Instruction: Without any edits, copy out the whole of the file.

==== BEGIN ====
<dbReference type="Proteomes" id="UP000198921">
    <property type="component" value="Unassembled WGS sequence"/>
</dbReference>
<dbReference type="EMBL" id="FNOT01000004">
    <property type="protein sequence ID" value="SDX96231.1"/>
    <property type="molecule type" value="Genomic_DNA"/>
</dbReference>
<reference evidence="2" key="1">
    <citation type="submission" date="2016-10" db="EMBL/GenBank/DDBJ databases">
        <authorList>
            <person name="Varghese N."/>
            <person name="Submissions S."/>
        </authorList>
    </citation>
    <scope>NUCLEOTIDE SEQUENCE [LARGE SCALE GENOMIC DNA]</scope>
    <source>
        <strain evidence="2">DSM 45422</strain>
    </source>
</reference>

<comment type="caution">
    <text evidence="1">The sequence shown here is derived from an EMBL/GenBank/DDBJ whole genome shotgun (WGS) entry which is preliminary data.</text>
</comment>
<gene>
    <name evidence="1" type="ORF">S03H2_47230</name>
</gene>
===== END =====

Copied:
<dbReference type="Proteomes" id="UP000198921">
    <property type="component" value="Unassembled WGS sequence"/>
</dbReference>
<dbReference type="EMBL" id="FNOT01000004">
    <property type="protein sequence ID" value="SDX96231.1"/>
    <property type="molecule type" value="Genomic_DNA"/>
</dbReference>
<reference evidence="2" key="1">
    <citation type="submission" date="2016-10" db="EMBL/GenBank/DDBJ databases">
        <authorList>
            <person name="Varghese N."/>
            <person name="Submissions S."/>
        </authorList>
    </citation>
    <scope>NUCLEOTIDE SEQUENCE [LARGE SCALE GENOMIC DNA]</scope>
    <source>
        <strain evidence="2">DSM 45422</strain>
    </source>
</reference>

<comment type="caution">
    <text evidence="1">The sequence shown here is derived from an EMBL/GenBank/DDBJ whole genome shotgun (WGS) entry which is preliminary data.</text>
</comment>
<gene>
    <name evidence="1" type="ORF">S03H2_47230</name>
</gene>